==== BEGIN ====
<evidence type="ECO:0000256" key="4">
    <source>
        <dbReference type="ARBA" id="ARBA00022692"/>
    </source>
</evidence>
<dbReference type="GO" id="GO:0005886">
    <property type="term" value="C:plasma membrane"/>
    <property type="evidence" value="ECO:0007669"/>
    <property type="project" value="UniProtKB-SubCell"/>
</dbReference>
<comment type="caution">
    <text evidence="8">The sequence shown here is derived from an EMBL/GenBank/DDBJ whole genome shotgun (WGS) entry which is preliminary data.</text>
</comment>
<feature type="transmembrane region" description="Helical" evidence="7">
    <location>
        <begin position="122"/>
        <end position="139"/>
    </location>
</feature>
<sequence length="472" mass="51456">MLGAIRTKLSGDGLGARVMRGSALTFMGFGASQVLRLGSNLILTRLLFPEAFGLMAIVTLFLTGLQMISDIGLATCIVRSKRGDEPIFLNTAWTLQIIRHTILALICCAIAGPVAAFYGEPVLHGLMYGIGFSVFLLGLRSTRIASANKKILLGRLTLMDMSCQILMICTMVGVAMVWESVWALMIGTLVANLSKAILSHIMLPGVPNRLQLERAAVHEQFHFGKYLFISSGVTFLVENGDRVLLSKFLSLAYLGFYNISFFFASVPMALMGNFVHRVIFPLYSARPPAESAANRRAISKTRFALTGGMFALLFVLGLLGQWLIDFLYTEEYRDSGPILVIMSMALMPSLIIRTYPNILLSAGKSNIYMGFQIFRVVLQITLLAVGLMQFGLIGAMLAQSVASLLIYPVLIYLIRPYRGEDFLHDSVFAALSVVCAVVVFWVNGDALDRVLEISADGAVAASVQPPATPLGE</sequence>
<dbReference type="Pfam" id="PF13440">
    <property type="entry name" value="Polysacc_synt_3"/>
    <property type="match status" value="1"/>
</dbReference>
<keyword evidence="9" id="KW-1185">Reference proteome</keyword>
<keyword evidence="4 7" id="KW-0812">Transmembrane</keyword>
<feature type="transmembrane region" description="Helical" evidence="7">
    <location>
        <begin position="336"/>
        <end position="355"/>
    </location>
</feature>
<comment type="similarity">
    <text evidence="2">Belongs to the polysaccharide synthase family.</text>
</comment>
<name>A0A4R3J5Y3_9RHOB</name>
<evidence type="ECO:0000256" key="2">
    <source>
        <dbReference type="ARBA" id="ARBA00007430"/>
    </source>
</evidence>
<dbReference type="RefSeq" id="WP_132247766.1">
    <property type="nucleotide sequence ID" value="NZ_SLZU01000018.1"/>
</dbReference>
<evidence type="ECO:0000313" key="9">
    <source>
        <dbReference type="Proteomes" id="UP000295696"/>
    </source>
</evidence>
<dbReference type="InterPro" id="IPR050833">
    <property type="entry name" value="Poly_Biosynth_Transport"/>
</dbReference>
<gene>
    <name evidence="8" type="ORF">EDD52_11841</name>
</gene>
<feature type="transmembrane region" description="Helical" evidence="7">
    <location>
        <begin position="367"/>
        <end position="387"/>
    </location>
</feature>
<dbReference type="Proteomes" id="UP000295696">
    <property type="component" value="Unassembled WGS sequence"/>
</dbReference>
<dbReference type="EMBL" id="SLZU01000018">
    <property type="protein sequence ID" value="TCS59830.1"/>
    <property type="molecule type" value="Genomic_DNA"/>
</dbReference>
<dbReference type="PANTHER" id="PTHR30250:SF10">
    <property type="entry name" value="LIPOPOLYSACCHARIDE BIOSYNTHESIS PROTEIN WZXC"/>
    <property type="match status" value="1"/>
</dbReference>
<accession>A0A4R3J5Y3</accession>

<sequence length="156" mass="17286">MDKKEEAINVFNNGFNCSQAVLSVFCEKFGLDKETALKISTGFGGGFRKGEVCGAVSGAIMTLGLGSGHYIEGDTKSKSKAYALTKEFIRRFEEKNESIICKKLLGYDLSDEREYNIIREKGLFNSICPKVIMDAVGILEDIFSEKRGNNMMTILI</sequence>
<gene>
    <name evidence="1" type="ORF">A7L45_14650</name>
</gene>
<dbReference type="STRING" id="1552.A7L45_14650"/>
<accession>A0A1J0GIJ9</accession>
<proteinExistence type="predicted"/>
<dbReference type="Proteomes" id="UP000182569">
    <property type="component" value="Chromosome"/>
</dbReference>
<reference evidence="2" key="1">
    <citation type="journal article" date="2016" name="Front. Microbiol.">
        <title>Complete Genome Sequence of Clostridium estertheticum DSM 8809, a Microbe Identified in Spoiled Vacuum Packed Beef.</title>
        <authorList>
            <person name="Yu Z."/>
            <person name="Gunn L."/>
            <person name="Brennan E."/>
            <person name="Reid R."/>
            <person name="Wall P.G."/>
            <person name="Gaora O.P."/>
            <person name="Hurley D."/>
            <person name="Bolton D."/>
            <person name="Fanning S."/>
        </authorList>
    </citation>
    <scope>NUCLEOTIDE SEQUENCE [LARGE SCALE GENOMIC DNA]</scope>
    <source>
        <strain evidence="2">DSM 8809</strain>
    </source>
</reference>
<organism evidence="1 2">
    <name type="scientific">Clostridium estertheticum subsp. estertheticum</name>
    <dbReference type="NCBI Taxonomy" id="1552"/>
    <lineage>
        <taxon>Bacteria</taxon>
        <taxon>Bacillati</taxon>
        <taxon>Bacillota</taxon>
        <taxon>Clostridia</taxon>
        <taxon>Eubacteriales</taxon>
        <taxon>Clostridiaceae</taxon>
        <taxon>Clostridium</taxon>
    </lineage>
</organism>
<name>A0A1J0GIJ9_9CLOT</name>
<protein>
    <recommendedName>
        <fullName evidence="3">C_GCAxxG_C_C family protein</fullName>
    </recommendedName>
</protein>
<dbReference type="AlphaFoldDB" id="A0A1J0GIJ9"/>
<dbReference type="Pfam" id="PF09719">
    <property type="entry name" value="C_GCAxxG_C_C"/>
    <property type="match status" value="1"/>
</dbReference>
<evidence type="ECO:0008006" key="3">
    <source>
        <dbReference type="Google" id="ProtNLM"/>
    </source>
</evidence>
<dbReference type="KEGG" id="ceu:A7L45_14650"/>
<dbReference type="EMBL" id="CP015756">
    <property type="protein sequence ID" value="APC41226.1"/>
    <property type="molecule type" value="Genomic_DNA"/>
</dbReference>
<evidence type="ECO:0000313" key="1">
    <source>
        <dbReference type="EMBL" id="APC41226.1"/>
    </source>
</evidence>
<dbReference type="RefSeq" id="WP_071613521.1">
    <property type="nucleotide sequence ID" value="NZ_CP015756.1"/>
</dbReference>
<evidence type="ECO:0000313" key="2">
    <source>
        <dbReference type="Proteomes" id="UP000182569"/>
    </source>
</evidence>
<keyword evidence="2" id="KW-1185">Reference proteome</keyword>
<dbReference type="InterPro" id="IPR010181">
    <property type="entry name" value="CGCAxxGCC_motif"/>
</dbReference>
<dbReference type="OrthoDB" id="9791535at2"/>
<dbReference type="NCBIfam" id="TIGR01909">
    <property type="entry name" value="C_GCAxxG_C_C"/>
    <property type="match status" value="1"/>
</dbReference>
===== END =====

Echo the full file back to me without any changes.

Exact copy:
<evidence type="ECO:0000256" key="4">
    <source>
        <dbReference type="ARBA" id="ARBA00022692"/>
    </source>
</evidence>
<dbReference type="GO" id="GO:0005886">
    <property type="term" value="C:plasma membrane"/>
    <property type="evidence" value="ECO:0007669"/>
    <property type="project" value="UniProtKB-SubCell"/>
</dbReference>
<comment type="caution">
    <text evidence="8">The sequence shown here is derived from an EMBL/GenBank/DDBJ whole genome shotgun (WGS) entry which is preliminary data.</text>
</comment>
<feature type="transmembrane region" description="Helical" evidence="7">
    <location>
        <begin position="122"/>
        <end position="139"/>
    </location>
</feature>
<sequence length="472" mass="51456">MLGAIRTKLSGDGLGARVMRGSALTFMGFGASQVLRLGSNLILTRLLFPEAFGLMAIVTLFLTGLQMISDIGLATCIVRSKRGDEPIFLNTAWTLQIIRHTILALICCAIAGPVAAFYGEPVLHGLMYGIGFSVFLLGLRSTRIASANKKILLGRLTLMDMSCQILMICTMVGVAMVWESVWALMIGTLVANLSKAILSHIMLPGVPNRLQLERAAVHEQFHFGKYLFISSGVTFLVENGDRVLLSKFLSLAYLGFYNISFFFASVPMALMGNFVHRVIFPLYSARPPAESAANRRAISKTRFALTGGMFALLFVLGLLGQWLIDFLYTEEYRDSGPILVIMSMALMPSLIIRTYPNILLSAGKSNIYMGFQIFRVVLQITLLAVGLMQFGLIGAMLAQSVASLLIYPVLIYLIRPYRGEDFLHDSVFAALSVVCAVVVFWVNGDALDRVLEISADGAVAASVQPPATPLGE</sequence>
<dbReference type="Pfam" id="PF13440">
    <property type="entry name" value="Polysacc_synt_3"/>
    <property type="match status" value="1"/>
</dbReference>
<keyword evidence="9" id="KW-1185">Reference proteome</keyword>
<keyword evidence="4 7" id="KW-0812">Transmembrane</keyword>
<feature type="transmembrane region" description="Helical" evidence="7">
    <location>
        <begin position="336"/>
        <end position="355"/>
    </location>
</feature>
<comment type="similarity">
    <text evidence="2">Belongs to the polysaccharide synthase family.</text>
</comment>
<name>A0A4R3J5Y3_9RHOB</name>
<evidence type="ECO:0000256" key="2">
    <source>
        <dbReference type="ARBA" id="ARBA00007430"/>
    </source>
</evidence>
<dbReference type="RefSeq" id="WP_132247766.1">
    <property type="nucleotide sequence ID" value="NZ_SLZU01000018.1"/>
</dbReference>
<evidence type="ECO:0000313" key="9">
    <source>
        <dbReference type="Proteomes" id="UP000295696"/>
    </source>
</evidence>
<dbReference type="InterPro" id="IPR050833">
    <property type="entry name" value="Poly_Biosynth_Transport"/>
</dbReference>
<gene>
    <name evidence="8" type="ORF">EDD52_11841</name>
</gene>
<feature type="transmembrane region" description="Helical" evidence="7">
    <location>
        <begin position="367"/>
        <end position="387"/>
    </location>
</feature>
<dbReference type="Proteomes" id="UP000295696">
    <property type="component" value="Unassembled WGS sequence"/>
</dbReference>
<dbReference type="EMBL" id="SLZU01000018">
    <property type="protein sequence ID" value="TCS59830.1"/>
    <property type="molecule type" value="Genomic_DNA"/>
</dbReference>
<dbReference type="PANTHER" id="PTHR30250:SF10">
    <property type="entry name" value="LIPOPOLYSACCHARIDE BIOSYNTHESIS PROTEIN WZXC"/>
    <property type="match status" value="1"/>
</dbReference>
<accession>A0A4R3J5Y3</accession>

<sequence length="156" mass="17286">MDKKEEAINVFNNGFNCSQAVLSVFCEKFGLDKETALKISTGFGGGFRKGEVCGAVSGAIMTLGLGSGHYIEGDTKSKSKAYALTKEFIRRFEEKNESIICKKLLGYDLSDEREYNIIREKGLFNSICPKVIMDAVGILEDIFSEKRGNNMMTILI</sequence>
<gene>
    <name evidence="1" type="ORF">A7L45_14650</name>
</gene>
<dbReference type="STRING" id="1552.A7L45_14650"/>
<accession>A0A1J0GIJ9</accession>
<proteinExistence type="predicted"/>
<dbReference type="Proteomes" id="UP000182569">
    <property type="component" value="Chromosome"/>
</dbReference>
<reference evidence="2" key="1">
    <citation type="journal article" date="2016" name="Front. Microbiol.">
        <title>Complete Genome Sequence of Clostridium estertheticum DSM 8809, a Microbe Identified in Spoiled Vacuum Packed Beef.</title>
        <authorList>
            <person name="Yu Z."/>
            <person name="Gunn L."/>
            <person name="Brennan E."/>
            <person name="Reid R."/>
            <person name="Wall P.G."/>
            <person name="Gaora O.P."/>
            <person name="Hurley D."/>
            <person name="Bolton D."/>
            <person name="Fanning S."/>
        </authorList>
    </citation>
    <scope>NUCLEOTIDE SEQUENCE [LARGE SCALE GENOMIC DNA]</scope>
    <source>
        <strain evidence="2">DSM 8809</strain>
    </source>
</reference>
<organism evidence="1 2">
    <name type="scientific">Clostridium estertheticum subsp. estertheticum</name>
    <dbReference type="NCBI Taxonomy" id="1552"/>
    <lineage>
        <taxon>Bacteria</taxon>
        <taxon>Bacillati</taxon>
        <taxon>Bacillota</taxon>
        <taxon>Clostridia</taxon>
        <taxon>Eubacteriales</taxon>
        <taxon>Clostridiaceae</taxon>
        <taxon>Clostridium</taxon>
    </lineage>
</organism>
<name>A0A1J0GIJ9_9CLOT</name>
<protein>
    <recommendedName>
        <fullName evidence="3">C_GCAxxG_C_C family protein</fullName>
    </recommendedName>
</protein>
<dbReference type="AlphaFoldDB" id="A0A1J0GIJ9"/>
<dbReference type="Pfam" id="PF09719">
    <property type="entry name" value="C_GCAxxG_C_C"/>
    <property type="match status" value="1"/>
</dbReference>
<evidence type="ECO:0008006" key="3">
    <source>
        <dbReference type="Google" id="ProtNLM"/>
    </source>
</evidence>
<dbReference type="KEGG" id="ceu:A7L45_14650"/>
<dbReference type="EMBL" id="CP015756">
    <property type="protein sequence ID" value="APC41226.1"/>
    <property type="molecule type" value="Genomic_DNA"/>
</dbReference>
<evidence type="ECO:0000313" key="1">
    <source>
        <dbReference type="EMBL" id="APC41226.1"/>
    </source>
</evidence>
<dbReference type="RefSeq" id="WP_071613521.1">
    <property type="nucleotide sequence ID" value="NZ_CP015756.1"/>
</dbReference>
<evidence type="ECO:0000313" key="2">
    <source>
        <dbReference type="Proteomes" id="UP000182569"/>
    </source>
</evidence>
<keyword evidence="2" id="KW-1185">Reference proteome</keyword>
<dbReference type="InterPro" id="IPR010181">
    <property type="entry name" value="CGCAxxGCC_motif"/>
</dbReference>
<dbReference type="OrthoDB" id="9791535at2"/>
<dbReference type="NCBIfam" id="TIGR01909">
    <property type="entry name" value="C_GCAxxG_C_C"/>
    <property type="match status" value="1"/>
</dbReference>